Forget Me Not
I waited in The Vicar’s Garden. The late morning still held on to the cool, sweet air. I strolled a while among the flowerbeds along the narrow, stone labyrinth taking in the garden’s beauty, while thinking how the Vicar had labored all spring on his small botanical plot. He arranged the shrubs and flowers in such a lovely fashion. It was right to name it after him.
I came across the perfumed, white roses the Vicar promised me for my bouquet. There were quite a few in full bloom, and many more buds just waking from their natal sleep. Their aroma lifted on a breeze, and I breathed in deeply letting out a sigh of contentment. But I passed them by.
As I strolled on I thought of you, and the promises we made to each other – the love we shared. The miles that kept us apart were no match for our affection. I knew you’d come.
The prettiest little forget-me-nots caught my attention. Their sweet blue faces looked up at me as if they had some great prophetic words to speak. I bent down to greet them. I don’t know what possessed me, perhaps it was the ache I briefly felt in my heart, but I picked them for a nosegay. Suddenly everything in nature seemed still. Even the breeze, that pleasantly and often made itself known all morning ceased, and I found there to be an uncanny quietness that often precedes a storm.
I, too, remained motionless until a sudden, ghostly zephyr animated my surroundings once again, and chilled through me like an unwelcomed phantom. I glanced down at those perceptive little blossoms in my hands. Peering up at me in unison they seemed to lament “forget-me-not, forget-me-not”, but I knew you’d come.
I continued my reminiscent journey along the pathway of self-knowledge. Time seemed to have stopped, but it didn’t. Truthfully it was long passed the hour, but I knew you’d come.
As I found myself standing in the center of the labyrinth. I looked up; the sound of the metal latch of the back church door caught my attention. There he quietly and calmly stood. His graying hair made him seem more comely and sober than ever before. I smiled at him sagaciously as he glanced at the blooms in my hands, then back to my face. Our eyes met with an understanding, and I pressed the flowers to my breast. A willful tear slipped quickly down my cheek as the Vicar slowly closed his holy book and turned back into the church. It was gracious of him to move first, sparing me from my uneasy and self-conscious position. I tarried a moment.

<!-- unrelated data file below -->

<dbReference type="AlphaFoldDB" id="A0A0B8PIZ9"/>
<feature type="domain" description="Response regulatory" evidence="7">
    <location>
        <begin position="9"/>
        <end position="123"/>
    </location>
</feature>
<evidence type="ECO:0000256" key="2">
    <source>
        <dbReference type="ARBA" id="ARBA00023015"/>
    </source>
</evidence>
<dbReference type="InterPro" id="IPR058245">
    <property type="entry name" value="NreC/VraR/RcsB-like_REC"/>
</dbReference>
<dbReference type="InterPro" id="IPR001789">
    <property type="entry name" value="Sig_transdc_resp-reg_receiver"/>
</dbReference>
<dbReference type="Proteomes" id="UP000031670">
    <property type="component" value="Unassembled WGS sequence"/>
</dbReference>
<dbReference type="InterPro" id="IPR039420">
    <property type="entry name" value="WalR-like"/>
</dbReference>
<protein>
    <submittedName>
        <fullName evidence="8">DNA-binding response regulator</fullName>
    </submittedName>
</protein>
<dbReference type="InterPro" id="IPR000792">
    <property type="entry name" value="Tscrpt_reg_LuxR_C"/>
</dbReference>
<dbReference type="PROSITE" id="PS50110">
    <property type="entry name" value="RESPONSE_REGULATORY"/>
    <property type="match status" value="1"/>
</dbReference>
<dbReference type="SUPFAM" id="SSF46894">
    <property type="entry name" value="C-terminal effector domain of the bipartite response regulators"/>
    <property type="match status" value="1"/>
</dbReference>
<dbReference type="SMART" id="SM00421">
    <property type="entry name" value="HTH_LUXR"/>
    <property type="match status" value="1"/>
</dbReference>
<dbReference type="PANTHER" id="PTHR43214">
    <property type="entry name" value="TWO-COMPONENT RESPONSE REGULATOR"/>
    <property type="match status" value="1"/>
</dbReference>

I thought my heart would burst, but it didn’t. Bemused, I began my way back through the labyrinth, but this time on passing the perfumed, white roses that were promised for my bouquet, a thorn tore the sleeve of my dress as if to scorn me for not choosing them. I ripped off the remnant, and cried and laughed at the irony of the piece; for in my hand the residual, soft yellow cloth took the form of a heart, chiding me for wearing mine on my sleeve. I ran from the church, across the fields, and up a knoll, where breathlessly I leaned against a tree for support and composure. There I let the flowers drop from my hand as if at your feet. “Forget-me-not”, they still chorused, “forget-me-not”!
copyright©2003 Marianne Coyne
Note: The above image is from a photo of an original oil painting, “Forget Me Not”, by Marianne Coyne, Copyright©2003. “Forget Me Not” is an original story by Marianne Coyne. All rights reserved.